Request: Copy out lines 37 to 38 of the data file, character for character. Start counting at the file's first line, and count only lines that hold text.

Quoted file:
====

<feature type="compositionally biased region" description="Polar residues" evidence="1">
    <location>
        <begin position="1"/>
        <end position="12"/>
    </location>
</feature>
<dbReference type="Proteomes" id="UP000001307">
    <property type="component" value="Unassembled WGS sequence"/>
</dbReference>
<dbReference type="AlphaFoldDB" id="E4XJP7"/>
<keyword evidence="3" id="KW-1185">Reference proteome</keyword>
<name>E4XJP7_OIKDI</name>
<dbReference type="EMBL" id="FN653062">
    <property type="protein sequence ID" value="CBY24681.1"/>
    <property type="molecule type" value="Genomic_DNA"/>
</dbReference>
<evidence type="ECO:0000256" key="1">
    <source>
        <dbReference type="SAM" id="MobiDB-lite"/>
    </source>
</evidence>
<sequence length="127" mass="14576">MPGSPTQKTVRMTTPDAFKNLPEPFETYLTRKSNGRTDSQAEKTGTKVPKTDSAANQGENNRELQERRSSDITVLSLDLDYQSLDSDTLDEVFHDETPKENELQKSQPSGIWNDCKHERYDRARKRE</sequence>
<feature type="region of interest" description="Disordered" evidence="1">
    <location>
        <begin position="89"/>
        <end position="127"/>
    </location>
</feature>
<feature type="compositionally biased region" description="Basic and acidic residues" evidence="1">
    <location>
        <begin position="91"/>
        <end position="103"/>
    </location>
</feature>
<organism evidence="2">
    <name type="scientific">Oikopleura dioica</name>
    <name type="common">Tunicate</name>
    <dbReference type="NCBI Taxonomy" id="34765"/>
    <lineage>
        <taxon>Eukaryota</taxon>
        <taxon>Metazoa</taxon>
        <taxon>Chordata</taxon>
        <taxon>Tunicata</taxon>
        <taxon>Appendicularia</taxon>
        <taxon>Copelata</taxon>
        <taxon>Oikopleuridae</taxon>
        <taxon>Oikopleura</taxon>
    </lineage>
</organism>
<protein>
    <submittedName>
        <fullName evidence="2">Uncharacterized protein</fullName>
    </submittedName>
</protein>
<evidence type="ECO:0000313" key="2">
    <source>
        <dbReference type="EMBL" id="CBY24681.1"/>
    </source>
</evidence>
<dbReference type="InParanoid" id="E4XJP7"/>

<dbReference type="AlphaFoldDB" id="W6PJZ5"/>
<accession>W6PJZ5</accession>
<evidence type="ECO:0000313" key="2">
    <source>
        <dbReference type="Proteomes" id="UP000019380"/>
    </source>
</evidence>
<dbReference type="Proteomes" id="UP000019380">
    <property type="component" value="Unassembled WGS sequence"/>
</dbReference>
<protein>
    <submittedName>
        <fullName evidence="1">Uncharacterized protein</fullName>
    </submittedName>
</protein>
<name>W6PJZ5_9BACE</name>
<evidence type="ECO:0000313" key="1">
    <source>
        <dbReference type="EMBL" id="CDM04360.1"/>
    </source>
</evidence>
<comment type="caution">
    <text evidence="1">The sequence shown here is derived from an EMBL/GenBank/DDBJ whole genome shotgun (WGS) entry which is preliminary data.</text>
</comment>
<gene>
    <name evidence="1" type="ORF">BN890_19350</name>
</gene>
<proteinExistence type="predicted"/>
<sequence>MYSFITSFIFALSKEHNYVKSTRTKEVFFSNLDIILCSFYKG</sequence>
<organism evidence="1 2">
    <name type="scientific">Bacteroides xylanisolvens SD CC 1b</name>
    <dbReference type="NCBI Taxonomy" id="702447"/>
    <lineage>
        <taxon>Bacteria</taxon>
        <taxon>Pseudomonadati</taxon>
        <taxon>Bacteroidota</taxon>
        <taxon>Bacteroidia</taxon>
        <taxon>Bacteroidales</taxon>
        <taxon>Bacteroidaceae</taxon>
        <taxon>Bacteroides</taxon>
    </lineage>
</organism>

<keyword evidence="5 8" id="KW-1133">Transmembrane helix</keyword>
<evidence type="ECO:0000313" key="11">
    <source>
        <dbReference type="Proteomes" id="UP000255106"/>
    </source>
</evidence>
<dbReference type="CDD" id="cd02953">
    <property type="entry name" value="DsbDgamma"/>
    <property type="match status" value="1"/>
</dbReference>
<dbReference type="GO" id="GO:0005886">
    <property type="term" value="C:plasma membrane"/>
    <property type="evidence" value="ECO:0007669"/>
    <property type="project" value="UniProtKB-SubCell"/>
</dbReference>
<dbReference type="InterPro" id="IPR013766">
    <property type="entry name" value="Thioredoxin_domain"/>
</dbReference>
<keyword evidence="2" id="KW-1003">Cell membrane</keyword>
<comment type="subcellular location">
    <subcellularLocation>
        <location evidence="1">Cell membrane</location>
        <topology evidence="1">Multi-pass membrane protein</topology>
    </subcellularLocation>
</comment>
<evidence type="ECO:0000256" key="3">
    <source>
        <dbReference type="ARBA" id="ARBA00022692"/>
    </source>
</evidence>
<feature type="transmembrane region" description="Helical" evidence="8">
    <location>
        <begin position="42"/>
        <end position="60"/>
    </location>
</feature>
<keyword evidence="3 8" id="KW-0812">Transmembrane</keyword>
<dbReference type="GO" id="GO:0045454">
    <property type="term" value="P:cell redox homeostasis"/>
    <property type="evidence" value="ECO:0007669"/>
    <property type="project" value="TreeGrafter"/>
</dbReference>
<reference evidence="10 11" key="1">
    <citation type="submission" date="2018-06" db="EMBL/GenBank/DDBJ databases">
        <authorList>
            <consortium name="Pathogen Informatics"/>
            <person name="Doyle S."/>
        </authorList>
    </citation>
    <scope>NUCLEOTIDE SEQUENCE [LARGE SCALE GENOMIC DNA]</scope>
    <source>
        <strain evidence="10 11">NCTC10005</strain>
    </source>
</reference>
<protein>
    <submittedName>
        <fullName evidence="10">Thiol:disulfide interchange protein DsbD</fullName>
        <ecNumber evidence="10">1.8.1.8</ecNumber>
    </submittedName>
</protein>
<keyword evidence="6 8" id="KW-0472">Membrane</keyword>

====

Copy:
    <name type="common">Tunicate</name>
    <dbReference type="NCBI Taxonomy" id="34765"/>